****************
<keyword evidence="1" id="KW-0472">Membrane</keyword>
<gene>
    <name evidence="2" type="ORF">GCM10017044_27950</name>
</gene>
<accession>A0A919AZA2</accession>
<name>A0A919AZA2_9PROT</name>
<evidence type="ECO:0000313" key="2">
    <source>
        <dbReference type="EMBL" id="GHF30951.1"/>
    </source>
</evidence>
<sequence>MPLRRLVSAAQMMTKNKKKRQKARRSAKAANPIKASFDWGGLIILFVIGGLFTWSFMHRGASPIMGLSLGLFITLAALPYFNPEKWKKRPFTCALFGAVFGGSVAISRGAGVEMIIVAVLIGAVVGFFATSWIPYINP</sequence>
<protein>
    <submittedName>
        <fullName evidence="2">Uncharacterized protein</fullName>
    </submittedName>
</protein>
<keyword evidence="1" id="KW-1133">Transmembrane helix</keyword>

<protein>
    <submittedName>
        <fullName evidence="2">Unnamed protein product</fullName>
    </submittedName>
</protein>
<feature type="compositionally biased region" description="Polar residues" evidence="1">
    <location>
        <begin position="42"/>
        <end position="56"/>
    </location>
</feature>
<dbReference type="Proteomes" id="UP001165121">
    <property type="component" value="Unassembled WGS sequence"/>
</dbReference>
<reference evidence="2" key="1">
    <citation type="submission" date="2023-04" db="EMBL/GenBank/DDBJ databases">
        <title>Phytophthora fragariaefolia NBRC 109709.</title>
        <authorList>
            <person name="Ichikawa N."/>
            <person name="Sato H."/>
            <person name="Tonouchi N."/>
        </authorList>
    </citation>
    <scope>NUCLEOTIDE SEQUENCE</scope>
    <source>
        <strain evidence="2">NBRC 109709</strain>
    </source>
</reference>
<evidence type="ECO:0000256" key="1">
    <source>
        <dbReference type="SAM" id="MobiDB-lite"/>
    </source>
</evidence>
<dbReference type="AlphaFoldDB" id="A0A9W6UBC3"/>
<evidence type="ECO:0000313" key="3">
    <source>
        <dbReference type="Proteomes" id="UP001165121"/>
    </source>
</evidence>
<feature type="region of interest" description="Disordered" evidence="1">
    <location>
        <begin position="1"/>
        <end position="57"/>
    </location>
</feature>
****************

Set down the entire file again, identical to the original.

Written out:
<keyword evidence="1" id="KW-0472">Membrane</keyword>
<gene>
    <name evidence="2" type="ORF">GCM10017044_27950</name>
</gene>
<accession>A0A919AZA2</accession>
<name>A0A919AZA2_9PROT</name>
<evidence type="ECO:0000313" key="2">
    <source>
        <dbReference type="EMBL" id="GHF30951.1"/>
    </source>
</evidence>
<sequence>MPLRRLVSAAQMMTKNKKKRQKARRSAKAANPIKASFDWGGLIILFVIGGLFTWSFMHRGASPIMGLSLGLFITLAALPYFNPEKWKKRPFTCALFGAVFGGSVAISRGAGVEMIIVAVLIGAVVGFFATSWIPYINP</sequence>
<protein>
    <submittedName>
        <fullName evidence="2">Uncharacterized protein</fullName>
    </submittedName>
</protein>
<keyword evidence="1" id="KW-1133">Transmembrane helix</keyword>

<protein>
    <submittedName>
        <fullName evidence="2">Unnamed protein product</fullName>
    </submittedName>
</protein>
<feature type="compositionally biased region" description="Polar residues" evidence="1">
    <location>
        <begin position="42"/>
        <end position="56"/>
    </location>
</feature>
<dbReference type="Proteomes" id="UP001165121">
    <property type="component" value="Unassembled WGS sequence"/>
</dbReference>
<reference evidence="2" key="1">
    <citation type="submission" date="2023-04" db="EMBL/GenBank/DDBJ databases">
        <title>Phytophthora fragariaefolia NBRC 109709.</title>
        <authorList>
            <person name="Ichikawa N."/>
            <person name="Sato H."/>
            <person name="Tonouchi N."/>
        </authorList>
    </citation>
    <scope>NUCLEOTIDE SEQUENCE</scope>
    <source>
        <strain evidence="2">NBRC 109709</strain>
    </source>
</reference>
<evidence type="ECO:0000256" key="1">
    <source>
        <dbReference type="SAM" id="MobiDB-lite"/>
    </source>
</evidence>
<dbReference type="AlphaFoldDB" id="A0A9W6UBC3"/>
<evidence type="ECO:0000313" key="3">
    <source>
        <dbReference type="Proteomes" id="UP001165121"/>
    </source>
</evidence>
<feature type="region of interest" description="Disordered" evidence="1">
    <location>
        <begin position="1"/>
        <end position="57"/>
    </location>
</feature>